How Does a Contested Divorce Differ from a No Contest Divorce?

no contest divorce

Unfortunately, divorce is far too common in the United States. Based on reporting numbers for 45 states and the District of Columbia, there are nearly 790,000 divorces each year.

Not all divorces end on the same terms. Some couples are able to amicably split.

On the other hand, other couples need legal assistance to reach a divorce agreement. For them, issues like children and investments are too complicated to resolve without professional help.

Read on to learn how a contested divorce is different from a no-contest divorce. Explore the differences between the two and dive deeper into the contested variety.

What Is a No Contest Divorce?

A no-contest divorce is precisely what it sounds like. Both sides are agreeing to the divorce and there are no major disputes over child custody or finances.

There are several benefits to this approach. For starters, a no-contest divorce greatly reduces your legal expenses. In addition, an uncontested divorce is much faster and follows a streamlined process.

While it sounds great, an uncontested divorce does not work for many couples. For these splits, issues like pension benefits or distribution of debt are too complex to solve without the judicial system.

What Is a Contested Divorce?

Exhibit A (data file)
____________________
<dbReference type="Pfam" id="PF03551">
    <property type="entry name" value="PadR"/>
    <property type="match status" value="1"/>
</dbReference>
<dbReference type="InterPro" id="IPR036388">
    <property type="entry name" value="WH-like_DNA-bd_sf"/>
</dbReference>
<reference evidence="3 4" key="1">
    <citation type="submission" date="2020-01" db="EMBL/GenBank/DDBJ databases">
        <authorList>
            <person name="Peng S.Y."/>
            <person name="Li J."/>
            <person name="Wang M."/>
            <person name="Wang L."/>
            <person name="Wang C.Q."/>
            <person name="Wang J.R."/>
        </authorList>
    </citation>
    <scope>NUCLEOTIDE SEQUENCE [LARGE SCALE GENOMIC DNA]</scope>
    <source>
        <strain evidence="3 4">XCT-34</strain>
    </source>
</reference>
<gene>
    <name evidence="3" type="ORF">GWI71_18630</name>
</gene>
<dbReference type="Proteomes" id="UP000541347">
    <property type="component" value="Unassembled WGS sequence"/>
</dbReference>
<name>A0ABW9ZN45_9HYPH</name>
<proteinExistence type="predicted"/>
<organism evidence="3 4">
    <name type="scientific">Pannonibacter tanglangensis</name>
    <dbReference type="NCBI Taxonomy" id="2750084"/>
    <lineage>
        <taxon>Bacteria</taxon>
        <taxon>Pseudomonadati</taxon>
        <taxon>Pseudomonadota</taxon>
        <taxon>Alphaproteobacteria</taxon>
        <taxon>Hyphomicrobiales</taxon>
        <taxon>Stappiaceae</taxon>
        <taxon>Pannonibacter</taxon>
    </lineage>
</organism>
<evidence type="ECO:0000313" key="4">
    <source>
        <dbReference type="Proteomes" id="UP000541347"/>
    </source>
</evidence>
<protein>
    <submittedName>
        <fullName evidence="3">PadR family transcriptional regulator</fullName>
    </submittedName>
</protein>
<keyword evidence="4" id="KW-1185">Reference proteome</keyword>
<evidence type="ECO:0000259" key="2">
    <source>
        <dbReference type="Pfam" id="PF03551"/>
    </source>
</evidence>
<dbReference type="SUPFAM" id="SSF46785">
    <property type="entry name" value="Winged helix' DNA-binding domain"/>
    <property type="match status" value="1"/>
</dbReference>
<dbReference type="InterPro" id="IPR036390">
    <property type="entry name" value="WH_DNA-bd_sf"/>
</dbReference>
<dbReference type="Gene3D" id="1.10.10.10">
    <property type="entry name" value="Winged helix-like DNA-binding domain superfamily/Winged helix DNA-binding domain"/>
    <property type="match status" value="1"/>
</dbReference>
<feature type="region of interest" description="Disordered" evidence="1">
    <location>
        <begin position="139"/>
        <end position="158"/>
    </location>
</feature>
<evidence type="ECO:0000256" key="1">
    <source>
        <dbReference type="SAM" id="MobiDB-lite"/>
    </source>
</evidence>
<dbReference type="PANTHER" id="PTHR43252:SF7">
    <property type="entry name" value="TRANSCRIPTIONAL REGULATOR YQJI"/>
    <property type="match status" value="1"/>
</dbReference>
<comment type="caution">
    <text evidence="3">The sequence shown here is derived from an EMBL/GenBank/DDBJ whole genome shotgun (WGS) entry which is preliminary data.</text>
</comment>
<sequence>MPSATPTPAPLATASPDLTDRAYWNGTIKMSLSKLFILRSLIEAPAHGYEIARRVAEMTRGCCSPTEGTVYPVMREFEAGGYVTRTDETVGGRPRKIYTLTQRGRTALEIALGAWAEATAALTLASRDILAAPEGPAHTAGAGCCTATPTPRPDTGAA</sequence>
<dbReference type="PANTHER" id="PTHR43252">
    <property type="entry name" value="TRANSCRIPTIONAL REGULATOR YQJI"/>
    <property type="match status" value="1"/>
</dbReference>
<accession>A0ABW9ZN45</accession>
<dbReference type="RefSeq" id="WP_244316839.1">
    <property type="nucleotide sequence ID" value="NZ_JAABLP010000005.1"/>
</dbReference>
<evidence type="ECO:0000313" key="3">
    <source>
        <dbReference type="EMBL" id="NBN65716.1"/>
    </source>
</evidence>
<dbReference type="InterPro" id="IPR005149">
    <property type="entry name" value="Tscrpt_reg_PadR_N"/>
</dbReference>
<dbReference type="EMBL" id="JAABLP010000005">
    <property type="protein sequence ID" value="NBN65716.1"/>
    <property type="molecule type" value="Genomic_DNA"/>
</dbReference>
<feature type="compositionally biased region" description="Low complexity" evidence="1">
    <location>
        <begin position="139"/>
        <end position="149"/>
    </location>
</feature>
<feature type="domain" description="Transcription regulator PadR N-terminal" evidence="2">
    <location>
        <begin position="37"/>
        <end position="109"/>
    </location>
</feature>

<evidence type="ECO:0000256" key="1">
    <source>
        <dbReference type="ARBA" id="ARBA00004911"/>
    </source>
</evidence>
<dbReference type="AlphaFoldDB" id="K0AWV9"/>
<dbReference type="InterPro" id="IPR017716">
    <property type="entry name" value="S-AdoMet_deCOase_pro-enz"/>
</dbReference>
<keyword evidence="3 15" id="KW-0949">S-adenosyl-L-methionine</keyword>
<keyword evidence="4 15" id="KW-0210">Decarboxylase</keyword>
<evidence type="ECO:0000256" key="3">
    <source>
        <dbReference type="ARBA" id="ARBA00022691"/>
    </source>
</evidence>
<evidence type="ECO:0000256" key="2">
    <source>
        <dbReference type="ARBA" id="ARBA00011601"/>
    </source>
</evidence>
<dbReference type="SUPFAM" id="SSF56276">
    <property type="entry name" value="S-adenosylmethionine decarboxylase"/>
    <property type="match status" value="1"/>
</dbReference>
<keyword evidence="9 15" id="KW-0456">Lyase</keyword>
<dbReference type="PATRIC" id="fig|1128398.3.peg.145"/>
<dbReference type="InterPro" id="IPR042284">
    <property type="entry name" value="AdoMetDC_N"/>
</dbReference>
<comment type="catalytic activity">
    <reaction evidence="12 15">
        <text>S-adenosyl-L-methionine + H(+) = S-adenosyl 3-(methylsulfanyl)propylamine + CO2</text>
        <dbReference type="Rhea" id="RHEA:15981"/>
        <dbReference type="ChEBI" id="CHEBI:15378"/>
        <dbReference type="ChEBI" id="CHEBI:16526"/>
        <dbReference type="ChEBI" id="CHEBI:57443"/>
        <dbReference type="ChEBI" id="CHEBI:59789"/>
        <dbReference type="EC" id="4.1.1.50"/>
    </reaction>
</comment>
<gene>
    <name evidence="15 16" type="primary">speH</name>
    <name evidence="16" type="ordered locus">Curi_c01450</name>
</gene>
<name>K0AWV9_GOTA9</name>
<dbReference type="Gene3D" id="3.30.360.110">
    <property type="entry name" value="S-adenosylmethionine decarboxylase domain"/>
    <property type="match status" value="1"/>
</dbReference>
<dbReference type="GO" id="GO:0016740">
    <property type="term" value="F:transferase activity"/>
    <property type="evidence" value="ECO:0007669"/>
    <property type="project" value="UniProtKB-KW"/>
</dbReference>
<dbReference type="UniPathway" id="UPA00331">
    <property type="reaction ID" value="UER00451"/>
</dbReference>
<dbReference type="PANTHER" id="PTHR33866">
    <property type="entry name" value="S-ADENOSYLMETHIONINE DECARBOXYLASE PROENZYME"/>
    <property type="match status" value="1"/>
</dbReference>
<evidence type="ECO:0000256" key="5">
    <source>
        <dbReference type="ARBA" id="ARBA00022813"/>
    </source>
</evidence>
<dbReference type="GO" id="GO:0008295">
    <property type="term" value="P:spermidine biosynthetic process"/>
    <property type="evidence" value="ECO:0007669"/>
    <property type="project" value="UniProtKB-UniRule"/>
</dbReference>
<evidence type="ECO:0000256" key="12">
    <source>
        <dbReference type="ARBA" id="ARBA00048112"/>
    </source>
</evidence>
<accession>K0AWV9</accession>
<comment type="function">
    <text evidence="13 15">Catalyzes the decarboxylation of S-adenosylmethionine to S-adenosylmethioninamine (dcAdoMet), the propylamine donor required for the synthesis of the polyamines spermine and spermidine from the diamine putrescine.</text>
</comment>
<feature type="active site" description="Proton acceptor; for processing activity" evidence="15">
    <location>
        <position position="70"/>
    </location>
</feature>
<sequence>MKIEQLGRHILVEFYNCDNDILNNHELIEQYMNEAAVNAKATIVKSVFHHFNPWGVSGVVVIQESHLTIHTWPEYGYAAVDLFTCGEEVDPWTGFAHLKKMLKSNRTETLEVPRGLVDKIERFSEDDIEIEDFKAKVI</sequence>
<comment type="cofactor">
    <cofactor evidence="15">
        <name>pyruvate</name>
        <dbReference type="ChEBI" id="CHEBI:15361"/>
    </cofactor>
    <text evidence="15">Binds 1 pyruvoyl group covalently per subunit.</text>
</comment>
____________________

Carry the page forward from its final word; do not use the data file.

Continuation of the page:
A divorce becomes contested when one partner does not agree to legally split or an issue becomes unresolvable.  In general, there are a number of common issues that prevent couples from pursuing an uncontested divorce.

The common problems that plague a divorce agreement include alimony and property division.

What Is the Process for a Contested Divorce?

Regardless of your state’s divorce law, a contested divorce is always a well-defined process. One party files for divorce with the state’s family court. The other party is served with a notice of divorce and afforded the opportunity to respond.

One of the first major milestones in the legal process is discovery. Here, both sides are able to acquire critical information about the other partner. The judge will also issue temporary orders pertaining to child custody or spousal support.

While the judge will encourage couples to reach a settlement, some separations proceed to trial. In this step, each side is provided the opportunity to argue their case before a judge.

Your lawyer also retains the ability to call witnesses and perform cross-examination of your partner’s witnesses. Finally, the judge will use all information acquired to reach a decision on the divorce and all outstanding issues.

What Is Next?

Sometimes, one party does not agree with the judge’s decision. If you think the final decision was unfair, your lawyer can file a post-trial motion.

The judge will consider the argument presented in a post-trial motion. If this fails, your final recourse will be to file an appeal of the judge’s decision. However, be advised that all of these steps are driving up your legal expenses.

Wrapping It Up

Divorce is a difficult time for everyone involved. An uncontested divorce is the preferred approach, but sometimes issues are too complex to be solved without a judge.

If you enjoyed this article about the difference between a contested and no-contest divorce, check out our blog for more great content. Looking for the divorce lawyer, click here.


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